The University Grants Commission on Tuesday announced that it will grant full autonomy to 62 institutes of higher education, including five central and 21 state universities.

Human Resource Development Minister Prakash Javadekar said universities with a rating over 3.6 from the National Assessment and Accreditation Council will be granted autonomy. This is “in line with the vision of PM Narendra Modi towards liberalised regulatory regime”, he said on Twitter.

The central universities that will be granted autonomy are Jawaharlal Nehru University, Aligarh Muslim University, Banaras Hindu University, the University of Hyderabad and the English and Foreign Languages University in Telangana. Some of the state universities in the list are Jadavpur University, Andhra University, Algappa University, National University of Law, Utkal University, and Osmania University.

These universities will remain under the purview of the UGC but will not have to seek permission to start new courses, programmes and departments, Javadekar explained. They will also have the freedom to open off-campus centres and research parks, admit foreign students and appoint faculty members from other countries.

The minister said these universities can even pay their faculty members more than what the Seventh Pay Commission recommends, which would allow them to attract the best teachers. Javadekar also said that these autonomous universities will be free to sign academic collaborations with the world’s top universities.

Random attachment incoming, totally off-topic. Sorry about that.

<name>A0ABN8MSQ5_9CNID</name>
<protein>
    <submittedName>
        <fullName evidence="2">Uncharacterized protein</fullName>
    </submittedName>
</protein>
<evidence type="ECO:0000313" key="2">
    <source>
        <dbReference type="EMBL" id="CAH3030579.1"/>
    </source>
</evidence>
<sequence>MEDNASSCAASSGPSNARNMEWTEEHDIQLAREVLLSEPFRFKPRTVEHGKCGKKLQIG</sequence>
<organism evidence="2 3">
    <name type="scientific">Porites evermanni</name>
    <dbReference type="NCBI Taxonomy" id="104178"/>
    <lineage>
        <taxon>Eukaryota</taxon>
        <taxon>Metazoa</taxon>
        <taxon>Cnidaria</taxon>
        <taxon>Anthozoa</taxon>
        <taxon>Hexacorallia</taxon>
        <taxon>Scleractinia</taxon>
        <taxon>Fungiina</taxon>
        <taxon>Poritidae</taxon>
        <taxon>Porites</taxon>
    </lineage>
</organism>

The UGC will also grant autonomy to eight colleges. These, Javadekar said, will be able to prepare their own syllabi, conduct their own examinations and declare the results. However, a university will have to certify the degree they hand out.

Meanwhile, Academics for Action and Development – an organisation that represents teachers of Delhi University – criticised the government’s decision and said it was an attempt to privatise public-funded institutes.

“In the garb of this autonomy and freedom to open new departments and courses in self-financing mode, the present courses run by the universities are going to be decimated,” the organisation said. “The freedom is, in fact, a trap for self-destruction.”

The organisation believes that the government’s decision will deprive students from Scheduled Caste, Scheduled Tribe and Other Backward Classes communities of quality education. “What is most unfortunate is that no discussions were held with the stakeholders, teachers, non-teaching staff and students who will be adversely affected by the government’s brazen agenda of privatisation of the higher education,” it said.